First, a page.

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Neonatal Hypothyroidism - An Insight

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Neonatal hypothyroidism refers to decreased thyroid hormone production in newborns. Read this article to learn about neonatal hypothyroidism.

Written by

Dr. Kriti Singh

Medically reviewed by

Dr. Bhaisara Baraturam Bhagrati

Published At October 18, 2023
Reviewed AtOctober 18, 2023

Introduction

The thyroid gland is situated in the neck in the lower front region and is shaped like a butterfly. It produces thyroid hormone, which is released in the blood. The thyroid hormone maintains body temperature and metabolism and is essential for the functioning and development of the organs. The thyroid hormone has a crucial role in developing the child's brain. It enables the body to use the energy, function of the organs, and child development. In addition, the thyroid hormone is essential for the development of the hypothalamic-pituitary part of the brain. Thyroid hormones play an important role in synapsis development, myelination (layer wrapping the neurons), and neuronal differentiation. After the birth of a child, there is detachment of the placenta, and a temperature change occurs. Due to thermal changes, the rapid circulation of stimulating thyroid hormone and increased thyroid hormone (triiodothyronine and thyroxine) concentration in the blood. However, there is a decrease in thyroxine concentration in preterm infants (born before 37 weeks of gestation) due to the discontinuation of maternal thyroid hormone.

What Is Neonatal Hypothyroidism?

Neonatal hypothyroidism is a condition in the newborn child that occurs when normal thyroid hormone secretion is impaired. It is also known as congenital hypothyroidism. It is present from birth or can be acquired. The child suffering from neonatal hypothyroidism are born with inactive thyroid glands. In some rare cases, the thyroid gland has been absent since birth. As there is an anatomic defect in the thyroid gland, functional activities that are dependent on thyroid hormones are impaired. Neonatal hypothyroidism is more commonly seen in females.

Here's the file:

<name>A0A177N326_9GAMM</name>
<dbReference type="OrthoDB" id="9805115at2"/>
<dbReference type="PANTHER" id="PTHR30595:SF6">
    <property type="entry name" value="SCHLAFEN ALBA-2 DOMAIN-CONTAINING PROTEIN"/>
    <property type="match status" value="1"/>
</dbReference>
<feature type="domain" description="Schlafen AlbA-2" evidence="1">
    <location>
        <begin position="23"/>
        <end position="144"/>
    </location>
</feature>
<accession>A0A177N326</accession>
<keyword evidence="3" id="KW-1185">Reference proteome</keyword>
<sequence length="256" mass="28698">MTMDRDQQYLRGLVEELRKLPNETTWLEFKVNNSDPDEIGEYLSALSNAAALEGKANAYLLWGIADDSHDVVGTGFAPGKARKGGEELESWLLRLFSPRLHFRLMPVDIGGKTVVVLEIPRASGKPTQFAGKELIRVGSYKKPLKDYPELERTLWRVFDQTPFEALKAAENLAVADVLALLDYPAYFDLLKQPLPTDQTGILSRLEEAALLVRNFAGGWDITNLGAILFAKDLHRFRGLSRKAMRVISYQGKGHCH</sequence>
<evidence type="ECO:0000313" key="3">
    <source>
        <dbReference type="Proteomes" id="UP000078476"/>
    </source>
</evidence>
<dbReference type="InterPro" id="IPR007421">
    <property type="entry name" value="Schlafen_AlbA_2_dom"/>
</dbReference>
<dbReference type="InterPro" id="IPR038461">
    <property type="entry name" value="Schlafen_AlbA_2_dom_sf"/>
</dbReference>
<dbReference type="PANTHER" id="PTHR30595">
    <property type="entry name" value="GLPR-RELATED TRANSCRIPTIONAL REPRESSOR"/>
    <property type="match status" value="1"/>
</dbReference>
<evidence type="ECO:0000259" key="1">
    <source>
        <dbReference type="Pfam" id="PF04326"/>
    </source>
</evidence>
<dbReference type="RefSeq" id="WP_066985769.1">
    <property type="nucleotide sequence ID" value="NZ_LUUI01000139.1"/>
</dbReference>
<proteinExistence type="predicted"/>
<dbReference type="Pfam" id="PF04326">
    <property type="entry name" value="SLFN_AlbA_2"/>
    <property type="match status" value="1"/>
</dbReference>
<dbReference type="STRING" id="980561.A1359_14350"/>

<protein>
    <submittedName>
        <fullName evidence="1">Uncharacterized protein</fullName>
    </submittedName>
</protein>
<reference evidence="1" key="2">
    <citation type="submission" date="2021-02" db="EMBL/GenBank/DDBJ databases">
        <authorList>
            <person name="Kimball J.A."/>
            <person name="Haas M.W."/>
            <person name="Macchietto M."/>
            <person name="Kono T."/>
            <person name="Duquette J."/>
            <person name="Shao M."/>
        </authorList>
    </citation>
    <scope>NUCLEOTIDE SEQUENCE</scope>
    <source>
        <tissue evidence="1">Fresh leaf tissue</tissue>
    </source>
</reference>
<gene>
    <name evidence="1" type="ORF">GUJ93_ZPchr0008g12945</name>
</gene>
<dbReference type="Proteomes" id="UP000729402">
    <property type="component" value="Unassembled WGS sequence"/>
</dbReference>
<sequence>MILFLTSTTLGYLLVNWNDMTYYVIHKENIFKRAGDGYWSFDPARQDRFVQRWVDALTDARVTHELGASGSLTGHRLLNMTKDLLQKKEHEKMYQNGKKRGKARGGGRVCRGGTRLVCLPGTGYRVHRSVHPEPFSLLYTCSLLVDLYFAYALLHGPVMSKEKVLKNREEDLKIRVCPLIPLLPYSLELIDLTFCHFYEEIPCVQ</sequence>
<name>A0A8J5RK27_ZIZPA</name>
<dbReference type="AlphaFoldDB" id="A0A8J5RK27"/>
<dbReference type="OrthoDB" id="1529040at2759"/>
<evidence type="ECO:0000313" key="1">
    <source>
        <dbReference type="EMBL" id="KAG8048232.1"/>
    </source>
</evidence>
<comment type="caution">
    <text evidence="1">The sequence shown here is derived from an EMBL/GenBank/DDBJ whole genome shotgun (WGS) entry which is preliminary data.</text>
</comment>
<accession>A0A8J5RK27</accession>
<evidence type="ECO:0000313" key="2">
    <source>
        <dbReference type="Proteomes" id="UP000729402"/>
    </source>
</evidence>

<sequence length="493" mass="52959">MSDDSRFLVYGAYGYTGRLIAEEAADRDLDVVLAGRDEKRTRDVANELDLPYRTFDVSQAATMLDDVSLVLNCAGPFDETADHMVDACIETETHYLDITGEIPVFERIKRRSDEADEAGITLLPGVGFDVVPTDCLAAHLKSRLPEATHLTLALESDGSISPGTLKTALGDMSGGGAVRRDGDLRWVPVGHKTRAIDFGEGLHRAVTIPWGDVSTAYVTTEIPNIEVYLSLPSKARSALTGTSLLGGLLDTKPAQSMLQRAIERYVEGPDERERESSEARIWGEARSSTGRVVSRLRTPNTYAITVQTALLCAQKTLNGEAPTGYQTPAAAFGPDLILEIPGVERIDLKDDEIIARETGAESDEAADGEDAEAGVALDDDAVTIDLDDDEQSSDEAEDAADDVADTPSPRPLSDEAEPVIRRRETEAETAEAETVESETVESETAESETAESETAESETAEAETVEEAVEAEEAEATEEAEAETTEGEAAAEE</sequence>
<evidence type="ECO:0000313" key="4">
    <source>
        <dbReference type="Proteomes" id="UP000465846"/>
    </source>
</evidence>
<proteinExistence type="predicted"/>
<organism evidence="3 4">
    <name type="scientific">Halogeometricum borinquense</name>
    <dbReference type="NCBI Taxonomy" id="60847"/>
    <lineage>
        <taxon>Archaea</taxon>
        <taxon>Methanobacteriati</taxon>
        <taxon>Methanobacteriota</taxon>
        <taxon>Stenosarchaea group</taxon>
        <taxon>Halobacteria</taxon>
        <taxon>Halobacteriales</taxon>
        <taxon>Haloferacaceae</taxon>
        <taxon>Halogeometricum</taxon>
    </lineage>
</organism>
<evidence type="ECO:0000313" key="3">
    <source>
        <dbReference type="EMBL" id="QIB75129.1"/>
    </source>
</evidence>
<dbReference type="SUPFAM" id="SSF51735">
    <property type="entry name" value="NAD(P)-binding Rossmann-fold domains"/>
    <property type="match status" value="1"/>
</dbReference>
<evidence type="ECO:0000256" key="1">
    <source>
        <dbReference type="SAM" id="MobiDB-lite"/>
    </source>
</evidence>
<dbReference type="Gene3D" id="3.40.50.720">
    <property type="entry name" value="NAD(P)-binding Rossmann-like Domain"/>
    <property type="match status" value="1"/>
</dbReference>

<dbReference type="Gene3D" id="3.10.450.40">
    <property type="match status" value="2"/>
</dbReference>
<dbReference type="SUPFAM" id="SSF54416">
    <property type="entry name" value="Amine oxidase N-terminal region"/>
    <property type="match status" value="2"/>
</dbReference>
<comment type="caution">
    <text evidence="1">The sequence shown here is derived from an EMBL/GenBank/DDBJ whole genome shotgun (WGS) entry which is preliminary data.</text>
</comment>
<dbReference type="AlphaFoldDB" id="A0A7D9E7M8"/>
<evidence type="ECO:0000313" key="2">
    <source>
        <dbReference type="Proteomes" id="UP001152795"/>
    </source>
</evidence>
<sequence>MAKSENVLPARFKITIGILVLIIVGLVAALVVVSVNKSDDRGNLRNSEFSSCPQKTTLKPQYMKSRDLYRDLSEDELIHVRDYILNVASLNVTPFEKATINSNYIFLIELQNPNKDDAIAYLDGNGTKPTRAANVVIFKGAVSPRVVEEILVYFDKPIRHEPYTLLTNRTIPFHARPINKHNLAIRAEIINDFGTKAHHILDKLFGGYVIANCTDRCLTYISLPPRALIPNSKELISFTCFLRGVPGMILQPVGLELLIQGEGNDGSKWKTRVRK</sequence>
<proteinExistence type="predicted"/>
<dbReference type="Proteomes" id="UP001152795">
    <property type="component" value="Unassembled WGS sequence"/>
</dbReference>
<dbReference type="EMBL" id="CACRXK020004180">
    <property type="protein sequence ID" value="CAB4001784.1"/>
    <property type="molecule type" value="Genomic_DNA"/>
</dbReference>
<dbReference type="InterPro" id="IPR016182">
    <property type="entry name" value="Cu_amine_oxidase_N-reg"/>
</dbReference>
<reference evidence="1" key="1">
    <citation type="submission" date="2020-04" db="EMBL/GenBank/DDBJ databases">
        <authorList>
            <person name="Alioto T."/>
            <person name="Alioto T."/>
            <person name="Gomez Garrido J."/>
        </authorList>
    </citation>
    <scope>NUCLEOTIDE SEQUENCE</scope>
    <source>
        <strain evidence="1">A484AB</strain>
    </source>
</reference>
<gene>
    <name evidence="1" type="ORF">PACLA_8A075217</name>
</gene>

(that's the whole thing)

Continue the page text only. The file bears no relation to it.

What Are the Causes of Neonatal Hypothyroidism?

Listed below are the various cause of neonatal hypothyroidism:

  • Anatomic Location of the Thyroid Gland - The abnormal thyroid gland location is also known as the ectopic thyroid gland.

  • Thyroid Hypoplasia - Presence of underdeveloped thyroid gland.

  • Thyroid Agenesis - Absent thyroid gland.

  • Thyroid Dyshormonogenesis - The thyroid gland is present in a normal location but unable to make normal levels of thyroid hormones.

  • Hashimoto Thyroiditis - In this condition, thyroid blocking antibody is passed from the mother to the child. Neonatal hypothyroidism in such cases is temporary. It lasts for a few weeks after the birth of the child.

  • Medications - Antithyroid drugs and Sulfonamide drugs, if taken during pregnancy, can result in neonatal hypothyroidism as it disrupts thyroid hormone functions.

  • Genetic Causes - Impaired thyroid hormone production due to genetic defect.

  • Diet - Neonatal hypothyroidism is seen in a child if the mother does not take sufficient iodine during pregnancy.

  • Iodine Intake - If the mother, during pregnancy, ingests a high amount of iodine in diet or supplements, the child develops neonatal hypothyroidism.

  • Radioactive Iodine - If the mother is undergoing thyroid treatment for thyroid cancer during pregnancy, the child is at risk of neonatal hypothyroidism.

  • Pituitary Hormone Deficiency - In this condition, the brain cannot obtain signals for releasing thyroid-stimulating hormones.

What Are the Clinical Features of Neonatal Hypothyroidism?